Thursday, August 11, 2011
Packing for Antarctica is an experience. First off, it’s the middle of Summer and in southeast Georgia it is highly difficult to locate clothing suitable for cold weather. Hooray for online shopping!
But really, I’m kind of winging it on what to buy. I have taken the advice of my future supervisor and have gotten fleece pants to wear for work. I’ve also bought a coat. I haven’t owned a coat in years. It just doesn’t get cold enough here to warrant wearing one. I have also purchased a few other clothing items, turtlenecks, long-johns… I still need jeans, socks, boots… This weekend is going to consist of locating those last missing things.
At first I was worried about the fact that I’m basically going to be wearing the same things over and over but so are 1200 other people… No big deal. So now I’m looking through what I currently own and trying to decide if I need it on the ice or not. Or if I want it. Will it be destined for a Skua bin early on in the trip…
* A quick note about Skua bins. Everything on the ice gets recycled or shipped back to the states. Or it goes home with those who brought it. Skua bins are big recycling bins that are sorted by what is in them. Different categories are clothing, shoes, books, decor, magazines, movies. You get the point. It’s a free Goodwill. The word “Skua” is a real word. It is a type of bird that migrates to Antarctica during the summer months (humans aren’t the only crazy beings that flock there). Skua’s are scavengers. I have read that they are like rats with wings and talons. They have been known to dive-bomb people walking through McMurdo. People normally carry things above their heads to prevent said attacks. Picture a large dark demonic looking Seagull. If you have ever seen the movie Happy Feet, the birds that threaten to eat the cute little dancing penguin are Skuas. So, since they’re scavengers, it is kind of fitting that the bins (that anyone is free to go through) are named after them.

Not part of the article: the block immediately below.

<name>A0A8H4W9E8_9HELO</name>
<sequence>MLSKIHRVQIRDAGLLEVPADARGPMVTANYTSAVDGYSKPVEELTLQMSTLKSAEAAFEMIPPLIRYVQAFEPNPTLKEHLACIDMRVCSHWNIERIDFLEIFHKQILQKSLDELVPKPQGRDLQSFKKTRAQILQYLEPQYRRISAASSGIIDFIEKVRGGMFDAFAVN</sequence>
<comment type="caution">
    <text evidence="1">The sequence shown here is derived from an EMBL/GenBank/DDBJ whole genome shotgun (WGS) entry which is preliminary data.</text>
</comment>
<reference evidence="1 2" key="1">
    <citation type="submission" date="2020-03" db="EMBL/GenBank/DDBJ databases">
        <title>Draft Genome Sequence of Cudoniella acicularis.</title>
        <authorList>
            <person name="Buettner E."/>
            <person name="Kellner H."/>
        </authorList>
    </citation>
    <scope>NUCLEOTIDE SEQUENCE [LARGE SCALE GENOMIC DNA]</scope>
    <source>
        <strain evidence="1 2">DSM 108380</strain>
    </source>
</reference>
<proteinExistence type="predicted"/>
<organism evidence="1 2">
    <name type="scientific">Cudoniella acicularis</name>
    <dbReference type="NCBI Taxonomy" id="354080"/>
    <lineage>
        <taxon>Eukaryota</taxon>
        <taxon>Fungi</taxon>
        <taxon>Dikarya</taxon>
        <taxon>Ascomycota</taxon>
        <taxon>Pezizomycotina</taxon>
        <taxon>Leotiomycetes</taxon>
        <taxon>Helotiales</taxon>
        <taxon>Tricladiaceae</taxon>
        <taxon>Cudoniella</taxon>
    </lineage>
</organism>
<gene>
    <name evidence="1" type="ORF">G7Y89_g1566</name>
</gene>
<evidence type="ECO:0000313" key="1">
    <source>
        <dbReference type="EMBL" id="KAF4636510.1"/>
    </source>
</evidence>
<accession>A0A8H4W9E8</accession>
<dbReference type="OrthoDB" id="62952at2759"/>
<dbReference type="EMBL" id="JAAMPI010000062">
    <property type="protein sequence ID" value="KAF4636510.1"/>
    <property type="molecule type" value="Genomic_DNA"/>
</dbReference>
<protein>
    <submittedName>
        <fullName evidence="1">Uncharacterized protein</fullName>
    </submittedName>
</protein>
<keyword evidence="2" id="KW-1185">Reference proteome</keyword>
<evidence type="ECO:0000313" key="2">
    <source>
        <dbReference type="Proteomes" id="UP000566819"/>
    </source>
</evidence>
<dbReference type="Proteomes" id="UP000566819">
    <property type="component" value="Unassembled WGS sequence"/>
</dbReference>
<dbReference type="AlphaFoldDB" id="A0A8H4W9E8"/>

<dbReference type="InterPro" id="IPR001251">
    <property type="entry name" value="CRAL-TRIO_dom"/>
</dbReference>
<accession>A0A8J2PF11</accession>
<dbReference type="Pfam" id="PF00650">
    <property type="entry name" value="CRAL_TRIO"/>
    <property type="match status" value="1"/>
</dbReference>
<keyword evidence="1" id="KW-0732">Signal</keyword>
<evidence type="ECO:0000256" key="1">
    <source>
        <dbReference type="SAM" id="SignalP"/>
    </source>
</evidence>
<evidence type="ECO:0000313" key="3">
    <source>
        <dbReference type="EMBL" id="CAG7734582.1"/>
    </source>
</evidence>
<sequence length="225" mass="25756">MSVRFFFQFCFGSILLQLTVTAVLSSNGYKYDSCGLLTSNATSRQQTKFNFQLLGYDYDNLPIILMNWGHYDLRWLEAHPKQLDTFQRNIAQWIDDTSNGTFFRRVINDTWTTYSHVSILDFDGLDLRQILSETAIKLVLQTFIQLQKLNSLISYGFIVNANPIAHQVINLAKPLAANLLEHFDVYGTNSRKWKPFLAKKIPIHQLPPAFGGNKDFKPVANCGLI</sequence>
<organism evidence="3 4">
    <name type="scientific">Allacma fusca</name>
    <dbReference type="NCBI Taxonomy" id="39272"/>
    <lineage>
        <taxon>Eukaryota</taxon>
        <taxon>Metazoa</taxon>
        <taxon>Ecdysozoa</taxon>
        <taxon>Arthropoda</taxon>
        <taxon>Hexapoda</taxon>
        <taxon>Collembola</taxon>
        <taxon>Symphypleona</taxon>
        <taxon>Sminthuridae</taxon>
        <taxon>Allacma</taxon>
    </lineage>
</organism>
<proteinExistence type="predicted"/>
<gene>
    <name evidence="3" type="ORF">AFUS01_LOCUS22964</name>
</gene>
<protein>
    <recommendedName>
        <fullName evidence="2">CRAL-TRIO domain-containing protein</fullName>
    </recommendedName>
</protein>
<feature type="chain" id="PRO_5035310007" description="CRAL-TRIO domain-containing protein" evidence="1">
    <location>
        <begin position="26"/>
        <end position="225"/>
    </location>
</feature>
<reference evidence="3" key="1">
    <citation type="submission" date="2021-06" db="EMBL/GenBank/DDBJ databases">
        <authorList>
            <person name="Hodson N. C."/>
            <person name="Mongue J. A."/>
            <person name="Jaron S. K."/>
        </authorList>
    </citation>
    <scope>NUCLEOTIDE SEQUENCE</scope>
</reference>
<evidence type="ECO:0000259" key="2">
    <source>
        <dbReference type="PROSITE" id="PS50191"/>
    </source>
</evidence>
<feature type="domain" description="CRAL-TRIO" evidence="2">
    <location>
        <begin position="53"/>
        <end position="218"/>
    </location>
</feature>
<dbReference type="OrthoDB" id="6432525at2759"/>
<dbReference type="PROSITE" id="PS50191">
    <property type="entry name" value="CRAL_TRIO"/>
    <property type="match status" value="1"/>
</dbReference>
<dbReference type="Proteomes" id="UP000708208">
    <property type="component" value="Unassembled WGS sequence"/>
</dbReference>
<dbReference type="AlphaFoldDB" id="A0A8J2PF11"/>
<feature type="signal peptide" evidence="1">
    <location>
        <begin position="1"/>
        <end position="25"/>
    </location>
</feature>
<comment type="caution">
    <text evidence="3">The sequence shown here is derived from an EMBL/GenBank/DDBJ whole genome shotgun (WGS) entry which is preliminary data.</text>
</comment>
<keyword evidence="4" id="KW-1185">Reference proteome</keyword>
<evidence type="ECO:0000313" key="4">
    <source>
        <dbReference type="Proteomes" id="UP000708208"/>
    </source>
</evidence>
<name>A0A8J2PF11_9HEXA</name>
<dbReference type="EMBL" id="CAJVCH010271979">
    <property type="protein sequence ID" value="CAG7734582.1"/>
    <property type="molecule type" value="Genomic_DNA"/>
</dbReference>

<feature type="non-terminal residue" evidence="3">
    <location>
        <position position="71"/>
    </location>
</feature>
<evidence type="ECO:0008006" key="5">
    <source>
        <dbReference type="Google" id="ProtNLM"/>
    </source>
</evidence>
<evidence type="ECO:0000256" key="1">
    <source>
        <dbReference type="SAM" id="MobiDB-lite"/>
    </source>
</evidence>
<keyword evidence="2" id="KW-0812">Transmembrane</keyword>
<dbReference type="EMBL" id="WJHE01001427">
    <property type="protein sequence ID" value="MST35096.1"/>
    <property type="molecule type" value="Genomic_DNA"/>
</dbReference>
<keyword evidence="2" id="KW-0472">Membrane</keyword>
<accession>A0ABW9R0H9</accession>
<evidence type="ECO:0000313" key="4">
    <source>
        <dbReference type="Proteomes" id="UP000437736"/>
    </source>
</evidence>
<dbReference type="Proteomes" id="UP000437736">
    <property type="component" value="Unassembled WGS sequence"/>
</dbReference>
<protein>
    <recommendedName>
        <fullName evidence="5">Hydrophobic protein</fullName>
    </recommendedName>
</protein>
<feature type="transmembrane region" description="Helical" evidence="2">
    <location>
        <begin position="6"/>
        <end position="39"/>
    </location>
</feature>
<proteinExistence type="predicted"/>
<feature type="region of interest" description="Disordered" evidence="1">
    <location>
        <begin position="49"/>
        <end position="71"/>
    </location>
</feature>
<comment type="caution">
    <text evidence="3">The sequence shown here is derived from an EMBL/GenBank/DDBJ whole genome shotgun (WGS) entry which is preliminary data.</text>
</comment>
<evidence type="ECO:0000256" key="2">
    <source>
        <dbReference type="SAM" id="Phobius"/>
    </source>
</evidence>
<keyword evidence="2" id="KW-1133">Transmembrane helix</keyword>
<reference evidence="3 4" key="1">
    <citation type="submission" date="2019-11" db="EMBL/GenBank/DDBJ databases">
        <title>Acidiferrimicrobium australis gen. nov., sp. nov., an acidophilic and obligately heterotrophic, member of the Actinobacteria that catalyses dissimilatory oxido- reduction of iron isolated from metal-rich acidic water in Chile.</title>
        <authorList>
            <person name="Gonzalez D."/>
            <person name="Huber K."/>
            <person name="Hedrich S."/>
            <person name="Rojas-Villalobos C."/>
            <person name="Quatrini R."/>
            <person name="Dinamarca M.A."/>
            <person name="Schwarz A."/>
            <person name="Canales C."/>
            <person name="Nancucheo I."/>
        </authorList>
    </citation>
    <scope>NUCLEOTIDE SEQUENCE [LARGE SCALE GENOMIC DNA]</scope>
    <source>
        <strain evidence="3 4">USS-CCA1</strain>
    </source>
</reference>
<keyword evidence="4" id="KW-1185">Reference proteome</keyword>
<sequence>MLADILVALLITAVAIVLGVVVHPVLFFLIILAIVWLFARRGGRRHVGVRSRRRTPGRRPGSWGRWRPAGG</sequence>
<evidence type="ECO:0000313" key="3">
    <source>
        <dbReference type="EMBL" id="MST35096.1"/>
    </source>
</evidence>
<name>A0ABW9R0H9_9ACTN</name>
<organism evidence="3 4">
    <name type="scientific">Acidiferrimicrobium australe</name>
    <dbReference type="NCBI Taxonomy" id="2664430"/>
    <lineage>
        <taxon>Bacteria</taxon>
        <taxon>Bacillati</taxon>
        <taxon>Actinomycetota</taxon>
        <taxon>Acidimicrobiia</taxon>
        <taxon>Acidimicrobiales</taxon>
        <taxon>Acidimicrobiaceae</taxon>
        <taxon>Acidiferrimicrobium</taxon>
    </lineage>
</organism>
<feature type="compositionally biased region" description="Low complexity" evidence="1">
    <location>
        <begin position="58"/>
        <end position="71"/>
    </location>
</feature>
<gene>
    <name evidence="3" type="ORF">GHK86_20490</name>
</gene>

Back to the subject of packing… So I was told that I can either take some “comfort food” with me or not. There is a cafeteria that will be the main place for meals and such, but if I wanted anything in particular that wasn’t perishable, I could bring it. Since I don’t think I can get away with bringing a few rib-eyes or sushi rolls, I decided on things like powdered soup mix, hot chocolate mix, individual microwave-able mac n cheese things, canned olives, and other random stuff. A lot of it is going to be boxed up and shipped down before I go so hopefully I will get it by October. I may send a few shirts down too so I can have the excitement of getting “new” clothes while I am there.
Figuring out how much I should take in the way of hygiene products is also interesting. How much shampoo and conditioner will I use in 6 months? It is heavy and I don’t want to over pack, but I also don’t want to take the chance of the store there not having the kind I like to use. And what if I ship it and it bursts all over? That would suck to get an empty, sticky bottle of shampoo. These are things I never really think about from day to day because we have the convenience of “civilization”.
So, if anyone wants to send me something (and I would be appreciative of anything) please remember, if it’s food, it needs to be non-perishable. Don’t send me liquor. And please done use any packing material that will cause way too much excess waste. Packing peanuts or “angel poop” is forbidden on the ice due to the possibility of it escaping and getting tossed about all over the landscape by serious gusts of wind. Also, as tempting as sending glitter filled envelopes is… Same story.
Well, tomorrow is my last day at Glynn Brunswick 911 and I better get some sleep.